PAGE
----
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How can we determine the rated power of a transformer?

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How can we determine the rated power of a transformer?

This question is frequently posed by electricity distribution companies worldwide, reflecting their significant concern over whether they receive the exact product outlined in tender documents. Let's delve into this matter.

When discussing the rated power of a transformer (kVA), we are referring to a transformer designed to handle the specified load (as indicated on the nameplate):

1- Continuously,

2- Without any mechanical or electrical failures,

3- Without exceeding temperature rise limits,

4- Without deviating from specified no-load and load losses (within tolerance).

Essentially, if a transformer can function successfully under the declared load while meeting these criteria, we can confirm that its actual rated power matches the value stated on the nameplate.

Now, let's consider a 200 kVA distribution transformer designed according to the following parameters:

1- Ambient temperature of 40°C,

2- Oil temperature rise of 60°C,

3- Winding temperature rise of 65°C.

Technically, this transformer should be operable in an ambient temperature of up to 40°C throughout its lifespan (typically 20-25 years).

But what if the transformer is used in a location where the ambient temperature is 50°C instead of 40°C?

Under these conditions, the winding and oil temperature rise of the transformer under 100% load would likely exceed the specified values, drastically reducing the transformer's lifespan and potentially leading to early failure (depending on manufacturer tolerances).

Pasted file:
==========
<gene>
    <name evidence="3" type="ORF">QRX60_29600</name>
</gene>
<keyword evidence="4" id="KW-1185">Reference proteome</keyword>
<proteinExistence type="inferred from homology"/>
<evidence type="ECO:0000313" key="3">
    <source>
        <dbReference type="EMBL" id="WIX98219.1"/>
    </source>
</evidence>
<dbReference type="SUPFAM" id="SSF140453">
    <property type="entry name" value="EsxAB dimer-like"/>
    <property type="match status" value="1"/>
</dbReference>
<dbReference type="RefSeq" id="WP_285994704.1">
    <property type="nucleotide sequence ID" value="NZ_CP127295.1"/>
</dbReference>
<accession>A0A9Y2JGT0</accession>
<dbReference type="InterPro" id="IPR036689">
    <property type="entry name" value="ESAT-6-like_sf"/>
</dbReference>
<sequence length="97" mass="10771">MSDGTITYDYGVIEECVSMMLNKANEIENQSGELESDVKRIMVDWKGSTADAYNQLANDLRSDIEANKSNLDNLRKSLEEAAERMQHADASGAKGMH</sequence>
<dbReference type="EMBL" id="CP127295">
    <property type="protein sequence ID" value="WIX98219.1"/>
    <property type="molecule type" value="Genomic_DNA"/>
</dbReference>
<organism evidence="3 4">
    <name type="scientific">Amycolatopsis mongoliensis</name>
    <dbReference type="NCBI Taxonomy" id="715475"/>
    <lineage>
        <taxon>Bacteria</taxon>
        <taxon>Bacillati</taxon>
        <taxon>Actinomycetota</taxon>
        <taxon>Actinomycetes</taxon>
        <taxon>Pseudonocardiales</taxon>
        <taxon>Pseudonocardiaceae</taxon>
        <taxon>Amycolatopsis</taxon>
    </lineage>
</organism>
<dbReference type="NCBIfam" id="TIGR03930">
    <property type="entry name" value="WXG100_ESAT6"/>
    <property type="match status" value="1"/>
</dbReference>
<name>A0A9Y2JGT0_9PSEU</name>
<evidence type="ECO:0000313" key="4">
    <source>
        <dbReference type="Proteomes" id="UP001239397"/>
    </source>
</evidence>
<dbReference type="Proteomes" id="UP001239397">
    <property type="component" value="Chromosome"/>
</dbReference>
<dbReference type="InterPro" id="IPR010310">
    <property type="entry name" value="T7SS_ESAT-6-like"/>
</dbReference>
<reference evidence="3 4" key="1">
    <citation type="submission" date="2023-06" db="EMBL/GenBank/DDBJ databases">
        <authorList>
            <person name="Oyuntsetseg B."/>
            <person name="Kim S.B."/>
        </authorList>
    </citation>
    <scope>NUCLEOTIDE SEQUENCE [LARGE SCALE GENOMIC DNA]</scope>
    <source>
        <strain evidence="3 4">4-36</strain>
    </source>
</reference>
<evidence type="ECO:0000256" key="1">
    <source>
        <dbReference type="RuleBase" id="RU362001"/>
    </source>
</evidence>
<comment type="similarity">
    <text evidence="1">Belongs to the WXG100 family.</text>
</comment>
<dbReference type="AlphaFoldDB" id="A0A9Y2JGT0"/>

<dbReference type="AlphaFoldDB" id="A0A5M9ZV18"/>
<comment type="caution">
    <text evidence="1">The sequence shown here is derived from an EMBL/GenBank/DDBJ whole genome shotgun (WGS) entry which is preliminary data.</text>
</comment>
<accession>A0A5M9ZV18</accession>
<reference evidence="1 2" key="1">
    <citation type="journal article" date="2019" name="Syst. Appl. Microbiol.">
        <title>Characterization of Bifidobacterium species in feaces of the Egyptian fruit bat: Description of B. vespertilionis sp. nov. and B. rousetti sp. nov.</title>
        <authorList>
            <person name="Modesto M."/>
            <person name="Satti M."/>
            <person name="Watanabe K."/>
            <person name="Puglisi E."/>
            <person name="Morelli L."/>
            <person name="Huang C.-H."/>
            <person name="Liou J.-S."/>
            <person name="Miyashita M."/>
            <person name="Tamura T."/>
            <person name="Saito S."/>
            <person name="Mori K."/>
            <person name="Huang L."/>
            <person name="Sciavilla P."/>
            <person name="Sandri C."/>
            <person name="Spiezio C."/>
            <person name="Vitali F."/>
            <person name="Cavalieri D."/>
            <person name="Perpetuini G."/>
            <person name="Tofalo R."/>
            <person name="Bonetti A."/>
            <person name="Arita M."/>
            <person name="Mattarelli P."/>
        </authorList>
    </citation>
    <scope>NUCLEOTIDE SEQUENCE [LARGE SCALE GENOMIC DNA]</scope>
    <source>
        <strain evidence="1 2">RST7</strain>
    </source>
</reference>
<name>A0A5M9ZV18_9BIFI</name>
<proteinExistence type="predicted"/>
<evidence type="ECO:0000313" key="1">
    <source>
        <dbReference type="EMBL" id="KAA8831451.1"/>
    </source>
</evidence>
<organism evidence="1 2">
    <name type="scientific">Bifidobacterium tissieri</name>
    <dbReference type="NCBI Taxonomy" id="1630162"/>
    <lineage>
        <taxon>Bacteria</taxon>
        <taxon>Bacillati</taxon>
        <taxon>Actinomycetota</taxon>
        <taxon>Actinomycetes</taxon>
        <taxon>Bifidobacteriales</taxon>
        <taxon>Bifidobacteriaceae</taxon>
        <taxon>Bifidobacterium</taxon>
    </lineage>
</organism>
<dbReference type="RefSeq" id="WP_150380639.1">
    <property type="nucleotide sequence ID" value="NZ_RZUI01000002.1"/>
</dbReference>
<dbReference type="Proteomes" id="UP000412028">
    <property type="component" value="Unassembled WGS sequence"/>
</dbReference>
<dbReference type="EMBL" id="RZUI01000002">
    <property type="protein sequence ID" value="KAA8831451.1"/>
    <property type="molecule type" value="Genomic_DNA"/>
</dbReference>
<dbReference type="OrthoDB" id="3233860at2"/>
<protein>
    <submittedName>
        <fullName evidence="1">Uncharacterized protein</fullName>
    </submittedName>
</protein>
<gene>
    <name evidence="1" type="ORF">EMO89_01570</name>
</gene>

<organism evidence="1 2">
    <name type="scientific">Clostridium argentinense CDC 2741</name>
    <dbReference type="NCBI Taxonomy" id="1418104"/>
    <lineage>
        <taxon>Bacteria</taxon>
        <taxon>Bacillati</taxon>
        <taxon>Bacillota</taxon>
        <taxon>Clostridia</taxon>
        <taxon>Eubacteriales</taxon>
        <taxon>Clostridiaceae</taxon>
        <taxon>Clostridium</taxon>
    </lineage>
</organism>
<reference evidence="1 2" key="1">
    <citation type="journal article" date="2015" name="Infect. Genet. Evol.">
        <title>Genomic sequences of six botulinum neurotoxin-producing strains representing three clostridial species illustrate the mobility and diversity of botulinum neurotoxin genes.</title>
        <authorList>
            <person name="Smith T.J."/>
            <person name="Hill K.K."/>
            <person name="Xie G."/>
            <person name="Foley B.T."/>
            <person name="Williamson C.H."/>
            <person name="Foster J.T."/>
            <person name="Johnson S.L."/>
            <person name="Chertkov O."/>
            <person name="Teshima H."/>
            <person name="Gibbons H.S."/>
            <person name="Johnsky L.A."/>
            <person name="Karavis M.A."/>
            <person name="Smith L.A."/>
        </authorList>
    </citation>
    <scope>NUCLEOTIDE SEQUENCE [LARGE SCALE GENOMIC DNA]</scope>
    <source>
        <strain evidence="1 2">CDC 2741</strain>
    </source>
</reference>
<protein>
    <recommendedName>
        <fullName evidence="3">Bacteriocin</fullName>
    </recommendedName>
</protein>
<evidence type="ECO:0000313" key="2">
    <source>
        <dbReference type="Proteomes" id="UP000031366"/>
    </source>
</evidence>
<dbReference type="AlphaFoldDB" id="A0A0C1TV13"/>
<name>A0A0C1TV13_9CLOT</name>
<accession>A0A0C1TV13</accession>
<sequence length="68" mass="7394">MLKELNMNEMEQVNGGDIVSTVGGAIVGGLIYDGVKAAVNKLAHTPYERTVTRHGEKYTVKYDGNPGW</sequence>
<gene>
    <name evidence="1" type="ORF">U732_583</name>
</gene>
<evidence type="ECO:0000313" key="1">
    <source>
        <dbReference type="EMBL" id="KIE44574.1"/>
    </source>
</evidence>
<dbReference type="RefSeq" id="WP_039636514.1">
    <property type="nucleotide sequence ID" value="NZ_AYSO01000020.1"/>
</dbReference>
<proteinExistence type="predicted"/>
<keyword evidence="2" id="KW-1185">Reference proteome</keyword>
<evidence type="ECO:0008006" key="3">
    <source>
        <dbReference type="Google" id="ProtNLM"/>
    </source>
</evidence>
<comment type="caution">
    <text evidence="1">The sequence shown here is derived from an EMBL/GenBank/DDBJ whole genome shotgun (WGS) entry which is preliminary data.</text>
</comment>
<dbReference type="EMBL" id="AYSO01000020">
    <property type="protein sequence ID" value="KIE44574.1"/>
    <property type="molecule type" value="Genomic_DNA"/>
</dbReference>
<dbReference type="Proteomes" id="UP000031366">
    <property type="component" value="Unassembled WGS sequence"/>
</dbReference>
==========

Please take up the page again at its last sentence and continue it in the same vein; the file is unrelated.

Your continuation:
And what if the transformer is used in a location where the ambient temperature is 30°C instead of 40°C?

In this scenario, under 100% load, the winding and oil temperature rise of the transformer would likely be lower than the specified values, resulting in an expected longer lifespan or the possibility of loading the transformer beyond the specified value (for example, loading it to 215 kVA instead of 200 kVA in our example). Of course, in this case, losses and impedance would change accordingly and must be taken into consideration.

As a result we can say that if you want to be sure wheter you buy a transformer exactly with specified rated power or not, then you should subject the transformer to the temperature rise test. If temperature test result is comply with the declerad value, then you may consider what you buy is matching what you have ordered (from rated power prespective).

In conclusion, it can be stated that to ensure whether you are purchasing a transformer with the specified rated power, it is advisable to conduct a temperature rise test on the transformer. If the temperature rise test results align with the declared value, then it can be concluded that the purchased transformer matches the ordered specifications, particularly in terms of rated power.

About us

Datsan Transformer has been established in 1992 and its one of the transformer manufacturer in Turkey. It has finished dozens of project successfully till 2006 and started to manufacture distribution transformers in 2006.

Datsan has manufactured over 10 thousand of distribution transformers till today and exported to more than 40 countries.

Contact to us

Datsan Elk.İnş Tic.Ltd.Şti.
Adr: Kızıltepe Mardin Karayolu
Kızıltepe, 47400 Mardin TURKEY

T : +90 (482) 215 3188
F : +90 (482) 215 1199


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